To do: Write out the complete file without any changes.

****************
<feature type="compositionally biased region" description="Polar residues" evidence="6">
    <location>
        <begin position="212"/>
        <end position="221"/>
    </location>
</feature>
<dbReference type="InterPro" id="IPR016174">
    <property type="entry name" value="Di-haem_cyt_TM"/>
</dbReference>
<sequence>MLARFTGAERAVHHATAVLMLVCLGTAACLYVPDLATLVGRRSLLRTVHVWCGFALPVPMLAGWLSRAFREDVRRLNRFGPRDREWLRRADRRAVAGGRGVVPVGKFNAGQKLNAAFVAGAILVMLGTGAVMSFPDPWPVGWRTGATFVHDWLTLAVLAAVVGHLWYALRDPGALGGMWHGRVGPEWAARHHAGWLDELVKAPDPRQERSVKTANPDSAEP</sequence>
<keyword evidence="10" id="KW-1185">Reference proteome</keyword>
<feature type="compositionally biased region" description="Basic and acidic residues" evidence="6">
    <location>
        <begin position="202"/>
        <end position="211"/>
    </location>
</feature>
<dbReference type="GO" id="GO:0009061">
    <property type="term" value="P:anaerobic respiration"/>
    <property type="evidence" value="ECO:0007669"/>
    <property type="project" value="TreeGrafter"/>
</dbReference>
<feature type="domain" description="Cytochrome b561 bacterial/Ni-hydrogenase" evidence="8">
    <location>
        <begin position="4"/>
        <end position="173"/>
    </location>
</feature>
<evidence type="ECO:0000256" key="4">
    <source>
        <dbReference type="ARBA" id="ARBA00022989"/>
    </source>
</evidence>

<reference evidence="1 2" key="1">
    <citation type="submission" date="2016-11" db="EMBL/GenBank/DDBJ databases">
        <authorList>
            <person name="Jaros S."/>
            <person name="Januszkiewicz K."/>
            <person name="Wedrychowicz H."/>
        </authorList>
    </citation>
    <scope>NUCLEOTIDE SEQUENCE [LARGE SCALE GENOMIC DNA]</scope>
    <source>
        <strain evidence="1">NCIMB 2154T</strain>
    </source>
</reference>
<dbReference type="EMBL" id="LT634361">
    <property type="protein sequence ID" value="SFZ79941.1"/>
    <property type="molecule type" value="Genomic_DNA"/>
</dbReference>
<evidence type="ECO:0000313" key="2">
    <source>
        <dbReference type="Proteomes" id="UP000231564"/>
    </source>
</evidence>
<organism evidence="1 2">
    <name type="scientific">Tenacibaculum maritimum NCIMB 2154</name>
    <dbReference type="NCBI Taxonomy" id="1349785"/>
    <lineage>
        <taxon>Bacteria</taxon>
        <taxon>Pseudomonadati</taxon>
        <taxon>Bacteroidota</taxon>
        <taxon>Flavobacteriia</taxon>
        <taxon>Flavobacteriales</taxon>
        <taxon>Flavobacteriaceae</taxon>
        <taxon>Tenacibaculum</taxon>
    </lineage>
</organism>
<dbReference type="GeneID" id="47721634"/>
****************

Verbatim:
<feature type="compositionally biased region" description="Polar residues" evidence="6">
    <location>
        <begin position="212"/>
        <end position="221"/>
    </location>
</feature>
<dbReference type="InterPro" id="IPR016174">
    <property type="entry name" value="Di-haem_cyt_TM"/>
</dbReference>
<sequence>MLARFTGAERAVHHATAVLMLVCLGTAACLYVPDLATLVGRRSLLRTVHVWCGFALPVPMLAGWLSRAFREDVRRLNRFGPRDREWLRRADRRAVAGGRGVVPVGKFNAGQKLNAAFVAGAILVMLGTGAVMSFPDPWPVGWRTGATFVHDWLTLAVLAAVVGHLWYALRDPGALGGMWHGRVGPEWAARHHAGWLDELVKAPDPRQERSVKTANPDSAEP</sequence>
<keyword evidence="10" id="KW-1185">Reference proteome</keyword>
<feature type="compositionally biased region" description="Basic and acidic residues" evidence="6">
    <location>
        <begin position="202"/>
        <end position="211"/>
    </location>
</feature>
<dbReference type="GO" id="GO:0009061">
    <property type="term" value="P:anaerobic respiration"/>
    <property type="evidence" value="ECO:0007669"/>
    <property type="project" value="TreeGrafter"/>
</dbReference>
<feature type="domain" description="Cytochrome b561 bacterial/Ni-hydrogenase" evidence="8">
    <location>
        <begin position="4"/>
        <end position="173"/>
    </location>
</feature>
<evidence type="ECO:0000256" key="4">
    <source>
        <dbReference type="ARBA" id="ARBA00022989"/>
    </source>
</evidence>

<reference evidence="1 2" key="1">
    <citation type="submission" date="2016-11" db="EMBL/GenBank/DDBJ databases">
        <authorList>
            <person name="Jaros S."/>
            <person name="Januszkiewicz K."/>
            <person name="Wedrychowicz H."/>
        </authorList>
    </citation>
    <scope>NUCLEOTIDE SEQUENCE [LARGE SCALE GENOMIC DNA]</scope>
    <source>
        <strain evidence="1">NCIMB 2154T</strain>
    </source>
</reference>
<dbReference type="EMBL" id="LT634361">
    <property type="protein sequence ID" value="SFZ79941.1"/>
    <property type="molecule type" value="Genomic_DNA"/>
</dbReference>
<evidence type="ECO:0000313" key="2">
    <source>
        <dbReference type="Proteomes" id="UP000231564"/>
    </source>
</evidence>
<organism evidence="1 2">
    <name type="scientific">Tenacibaculum maritimum NCIMB 2154</name>
    <dbReference type="NCBI Taxonomy" id="1349785"/>
    <lineage>
        <taxon>Bacteria</taxon>
        <taxon>Pseudomonadati</taxon>
        <taxon>Bacteroidota</taxon>
        <taxon>Flavobacteriia</taxon>
        <taxon>Flavobacteriales</taxon>
        <taxon>Flavobacteriaceae</taxon>
        <taxon>Tenacibaculum</taxon>
    </lineage>
</organism>
<dbReference type="GeneID" id="47721634"/>